Aeronautica Imperialis: Wings of Vengeance Review11 Sep 2019 0
Aeronautica Imperialis: Wings of Vengeance Review
Released 02 Sep 2019
There is little joy in life comparable to pushing a plastic airplane or spaceship across the table and yelling "pew, pew!" until your lungs burn. The massive success of Fantasy Flight's X-Wing miniatures game proves this. Games Workshop, never content, is getting in on the action.
Aeronautica Imperialis: Wings of Vegeance is a reworking of the 2007 Forge World ruleset that never quite got off the ground. This is an entirely new vision, one more coherent and rich, which is promised to receive ongoing support with a new line.
If you're unfamiliar with this game you will initially be startled by the setting. While this takes place in the Warhammer 40,000 universe and pits the Imperium against Orks, it's surprisingly takes place planetside. In fact, if you glanced quickly at the box you may even mistake this for a World War 2 dog-fighting game.
This is still the far future but the game has completely eschewed the grim-dark facade. The cloud-filled skies are bright and airy with red emblazoned Dakkajets streaking towards glorious blue Thunderbolt Furies. Everything is soaked in that 1940s sepia as the rulebook includes propaganda posters, shots of Imperium pilots ripped from another time, and even a clear nod to the Spitfire in the Thunderbolt silhouette. It's all lovely and immediately pulls you in. This is what Games Workshop excels at and we should expect nothing different.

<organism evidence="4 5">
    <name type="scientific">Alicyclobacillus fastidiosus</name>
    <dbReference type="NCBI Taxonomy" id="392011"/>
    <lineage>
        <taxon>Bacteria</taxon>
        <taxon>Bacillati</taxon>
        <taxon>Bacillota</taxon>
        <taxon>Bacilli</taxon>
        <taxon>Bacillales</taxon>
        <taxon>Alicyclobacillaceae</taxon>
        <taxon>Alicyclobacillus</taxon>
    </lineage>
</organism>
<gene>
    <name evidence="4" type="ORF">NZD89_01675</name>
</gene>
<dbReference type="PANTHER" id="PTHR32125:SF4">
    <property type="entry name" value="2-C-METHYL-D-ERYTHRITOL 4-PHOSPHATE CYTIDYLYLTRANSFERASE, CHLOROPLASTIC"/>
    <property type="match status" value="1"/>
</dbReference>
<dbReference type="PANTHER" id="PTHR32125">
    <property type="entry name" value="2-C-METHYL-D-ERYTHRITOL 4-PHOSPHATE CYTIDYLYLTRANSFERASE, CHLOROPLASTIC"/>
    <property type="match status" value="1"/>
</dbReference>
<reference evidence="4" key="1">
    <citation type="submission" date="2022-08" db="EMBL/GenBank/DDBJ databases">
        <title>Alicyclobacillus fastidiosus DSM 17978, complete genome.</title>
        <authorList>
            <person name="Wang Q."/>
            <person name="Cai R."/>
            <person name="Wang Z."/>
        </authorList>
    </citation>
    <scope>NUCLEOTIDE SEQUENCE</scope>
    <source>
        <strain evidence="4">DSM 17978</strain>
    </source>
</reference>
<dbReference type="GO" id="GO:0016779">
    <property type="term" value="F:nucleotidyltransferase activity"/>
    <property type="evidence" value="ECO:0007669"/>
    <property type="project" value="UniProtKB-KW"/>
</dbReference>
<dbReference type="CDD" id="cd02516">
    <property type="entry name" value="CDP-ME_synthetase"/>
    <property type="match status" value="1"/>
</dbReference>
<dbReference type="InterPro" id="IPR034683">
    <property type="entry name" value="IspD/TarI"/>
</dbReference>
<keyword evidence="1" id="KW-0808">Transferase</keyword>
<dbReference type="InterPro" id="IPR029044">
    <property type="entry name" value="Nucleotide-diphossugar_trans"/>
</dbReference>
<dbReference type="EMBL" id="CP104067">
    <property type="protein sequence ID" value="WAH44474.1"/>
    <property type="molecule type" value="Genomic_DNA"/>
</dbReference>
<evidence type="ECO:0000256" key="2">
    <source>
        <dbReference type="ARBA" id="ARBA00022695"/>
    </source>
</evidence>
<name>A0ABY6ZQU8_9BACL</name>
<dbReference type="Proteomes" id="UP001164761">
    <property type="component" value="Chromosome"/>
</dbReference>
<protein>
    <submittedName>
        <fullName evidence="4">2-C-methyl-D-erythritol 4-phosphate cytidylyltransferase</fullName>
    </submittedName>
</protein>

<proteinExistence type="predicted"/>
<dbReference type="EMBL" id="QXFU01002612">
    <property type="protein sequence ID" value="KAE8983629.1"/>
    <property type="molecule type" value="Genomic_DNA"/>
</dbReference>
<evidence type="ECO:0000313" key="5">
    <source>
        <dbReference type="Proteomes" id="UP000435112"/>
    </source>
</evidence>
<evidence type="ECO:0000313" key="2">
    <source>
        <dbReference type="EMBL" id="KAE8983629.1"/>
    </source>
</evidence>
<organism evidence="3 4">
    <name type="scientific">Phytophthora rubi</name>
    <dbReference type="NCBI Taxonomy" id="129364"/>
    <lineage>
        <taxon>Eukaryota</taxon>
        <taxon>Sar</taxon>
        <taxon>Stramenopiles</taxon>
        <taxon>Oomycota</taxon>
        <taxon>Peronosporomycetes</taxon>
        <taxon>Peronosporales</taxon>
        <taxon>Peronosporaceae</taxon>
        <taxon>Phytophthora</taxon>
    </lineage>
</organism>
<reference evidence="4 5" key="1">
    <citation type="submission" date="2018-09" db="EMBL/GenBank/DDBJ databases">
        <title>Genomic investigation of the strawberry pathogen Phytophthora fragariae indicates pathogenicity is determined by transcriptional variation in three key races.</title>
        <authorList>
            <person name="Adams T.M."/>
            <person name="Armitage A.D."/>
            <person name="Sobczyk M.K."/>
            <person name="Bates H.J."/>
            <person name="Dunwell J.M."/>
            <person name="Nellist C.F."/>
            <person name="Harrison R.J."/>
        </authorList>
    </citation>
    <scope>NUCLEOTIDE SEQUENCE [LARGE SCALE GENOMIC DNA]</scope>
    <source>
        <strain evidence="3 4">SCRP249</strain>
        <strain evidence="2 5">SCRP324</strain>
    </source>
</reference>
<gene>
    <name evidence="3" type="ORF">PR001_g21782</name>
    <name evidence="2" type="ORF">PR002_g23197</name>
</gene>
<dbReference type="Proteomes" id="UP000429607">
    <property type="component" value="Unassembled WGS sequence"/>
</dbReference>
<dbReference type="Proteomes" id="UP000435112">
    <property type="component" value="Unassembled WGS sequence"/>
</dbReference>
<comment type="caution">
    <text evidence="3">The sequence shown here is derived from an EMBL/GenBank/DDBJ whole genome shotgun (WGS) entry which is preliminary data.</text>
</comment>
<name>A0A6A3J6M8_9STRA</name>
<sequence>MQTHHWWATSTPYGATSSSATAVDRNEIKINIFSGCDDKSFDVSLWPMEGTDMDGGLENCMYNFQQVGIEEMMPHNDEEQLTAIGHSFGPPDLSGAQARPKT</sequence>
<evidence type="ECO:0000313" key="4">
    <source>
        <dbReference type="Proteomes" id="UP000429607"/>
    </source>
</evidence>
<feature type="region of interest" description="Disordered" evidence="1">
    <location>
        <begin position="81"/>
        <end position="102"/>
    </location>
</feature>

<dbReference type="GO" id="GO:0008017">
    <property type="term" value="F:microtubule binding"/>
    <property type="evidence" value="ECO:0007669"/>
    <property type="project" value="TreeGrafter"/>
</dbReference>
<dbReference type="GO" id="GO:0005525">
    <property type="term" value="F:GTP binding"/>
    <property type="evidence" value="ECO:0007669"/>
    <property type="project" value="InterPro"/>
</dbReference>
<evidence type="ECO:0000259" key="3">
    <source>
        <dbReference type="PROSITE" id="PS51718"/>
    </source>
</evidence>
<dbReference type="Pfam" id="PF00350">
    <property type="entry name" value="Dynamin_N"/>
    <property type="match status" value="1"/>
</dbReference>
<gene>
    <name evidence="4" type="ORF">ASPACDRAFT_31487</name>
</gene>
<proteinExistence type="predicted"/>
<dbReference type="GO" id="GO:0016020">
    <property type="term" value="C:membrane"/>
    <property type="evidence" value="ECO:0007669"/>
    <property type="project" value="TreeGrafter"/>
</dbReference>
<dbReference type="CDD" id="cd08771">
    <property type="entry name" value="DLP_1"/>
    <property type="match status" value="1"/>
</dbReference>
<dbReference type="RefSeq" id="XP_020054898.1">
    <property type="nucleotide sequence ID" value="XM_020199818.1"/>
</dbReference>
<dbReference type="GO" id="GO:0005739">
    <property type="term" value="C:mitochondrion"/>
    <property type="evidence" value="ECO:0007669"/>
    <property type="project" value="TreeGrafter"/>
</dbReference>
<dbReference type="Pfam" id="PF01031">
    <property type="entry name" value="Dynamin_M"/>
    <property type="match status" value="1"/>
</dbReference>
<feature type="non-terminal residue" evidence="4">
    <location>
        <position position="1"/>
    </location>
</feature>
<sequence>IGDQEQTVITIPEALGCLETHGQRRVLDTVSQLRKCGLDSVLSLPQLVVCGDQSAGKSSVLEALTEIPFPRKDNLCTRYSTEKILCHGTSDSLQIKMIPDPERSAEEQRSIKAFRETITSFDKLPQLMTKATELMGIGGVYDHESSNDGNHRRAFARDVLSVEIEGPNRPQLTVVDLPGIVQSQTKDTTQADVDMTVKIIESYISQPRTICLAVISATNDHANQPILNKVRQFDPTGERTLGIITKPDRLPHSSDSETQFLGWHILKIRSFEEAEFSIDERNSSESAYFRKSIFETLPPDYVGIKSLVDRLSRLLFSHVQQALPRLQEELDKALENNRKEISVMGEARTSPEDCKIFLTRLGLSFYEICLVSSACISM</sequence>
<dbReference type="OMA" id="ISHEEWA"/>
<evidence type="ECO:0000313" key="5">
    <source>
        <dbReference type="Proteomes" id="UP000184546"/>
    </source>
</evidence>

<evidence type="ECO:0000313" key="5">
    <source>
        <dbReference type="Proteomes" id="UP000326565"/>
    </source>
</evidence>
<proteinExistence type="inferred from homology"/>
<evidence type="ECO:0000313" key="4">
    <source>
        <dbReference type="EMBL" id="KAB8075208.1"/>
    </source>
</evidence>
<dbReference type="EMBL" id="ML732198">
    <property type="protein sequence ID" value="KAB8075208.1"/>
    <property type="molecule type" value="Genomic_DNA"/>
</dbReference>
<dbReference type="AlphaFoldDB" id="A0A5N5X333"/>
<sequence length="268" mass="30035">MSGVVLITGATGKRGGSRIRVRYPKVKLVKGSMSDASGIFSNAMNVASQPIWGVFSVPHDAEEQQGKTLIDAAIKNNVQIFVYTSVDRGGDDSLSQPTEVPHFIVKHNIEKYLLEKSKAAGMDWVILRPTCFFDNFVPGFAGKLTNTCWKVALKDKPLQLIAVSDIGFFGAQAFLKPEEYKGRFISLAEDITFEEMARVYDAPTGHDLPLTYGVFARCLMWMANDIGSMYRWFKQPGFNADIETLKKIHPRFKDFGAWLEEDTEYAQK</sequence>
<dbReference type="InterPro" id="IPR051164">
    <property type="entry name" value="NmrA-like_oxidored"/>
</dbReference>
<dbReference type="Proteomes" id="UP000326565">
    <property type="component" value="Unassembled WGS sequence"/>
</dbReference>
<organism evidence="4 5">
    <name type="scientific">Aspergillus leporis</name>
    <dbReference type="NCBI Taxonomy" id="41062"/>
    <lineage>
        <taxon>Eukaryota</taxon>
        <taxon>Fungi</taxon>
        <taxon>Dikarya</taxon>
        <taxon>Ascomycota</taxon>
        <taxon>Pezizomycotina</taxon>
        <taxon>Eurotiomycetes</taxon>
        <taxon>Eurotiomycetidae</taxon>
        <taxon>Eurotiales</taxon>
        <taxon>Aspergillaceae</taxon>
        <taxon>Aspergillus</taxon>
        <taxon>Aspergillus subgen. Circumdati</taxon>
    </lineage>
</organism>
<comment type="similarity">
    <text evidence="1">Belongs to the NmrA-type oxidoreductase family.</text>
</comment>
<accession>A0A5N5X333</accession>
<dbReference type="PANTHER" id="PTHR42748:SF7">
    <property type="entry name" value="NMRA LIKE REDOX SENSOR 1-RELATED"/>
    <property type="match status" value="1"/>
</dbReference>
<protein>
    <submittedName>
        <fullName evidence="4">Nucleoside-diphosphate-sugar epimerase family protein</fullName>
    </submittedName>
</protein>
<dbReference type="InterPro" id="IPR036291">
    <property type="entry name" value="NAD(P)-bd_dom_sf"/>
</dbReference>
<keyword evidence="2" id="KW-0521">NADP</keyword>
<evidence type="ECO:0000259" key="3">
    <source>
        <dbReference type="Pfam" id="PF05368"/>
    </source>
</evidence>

In similar fashion to the setting, the mechanisms feel highly influenced by the outside. Aeronautica Imperialis bears many similarities in gameplay and format to both X-Wing and Ares Games' Wings of Glory. You simultaneously select hidden maneuvers in an attempt to outwit your opponent and catch their six. It's tried and true and completely understandable.
Where this game primarily differs from its peers is its use of a hex grid. This is both a boon and a curse. It allows for more precise movement that avoids arguments over range or accidental nudges of your aircraft's position, but it also requires a more laborious action of counting hexes for determining range and more painstaking maneuvering. You can't just pick your miniature up and plop it down at the end of a ruler, instead you must look to the reference sheet dictating your maneuver and mimic its structure on the board.
This is a neutral trade-off that will appeal to some and dissuade others. It does offer a slightly different feel and it buys the game a little bit of room with its usage of throttle. The change is not merely a surface level addition but one the design team leverages for system specific nuance.
The second shift is relying on more bountiful fistfuls of dice. At optimal ranges - which are different for each type of aircraft - you may be rolling seven or more six-siders. The hit and wound system is reminiscent of the longstanding Warhammer tradition and perhaps less risky or wild than originally hoped. It works though, and rolling those larger pools of dice can be a treat.
Overall, Aeronautica Imperialis presents a confluence of mechanisms and exceptional miniatures to produce a joyous flurry of carnage in the clear skies of a planet deserving its fate. Let's talk about those miniatures for a second.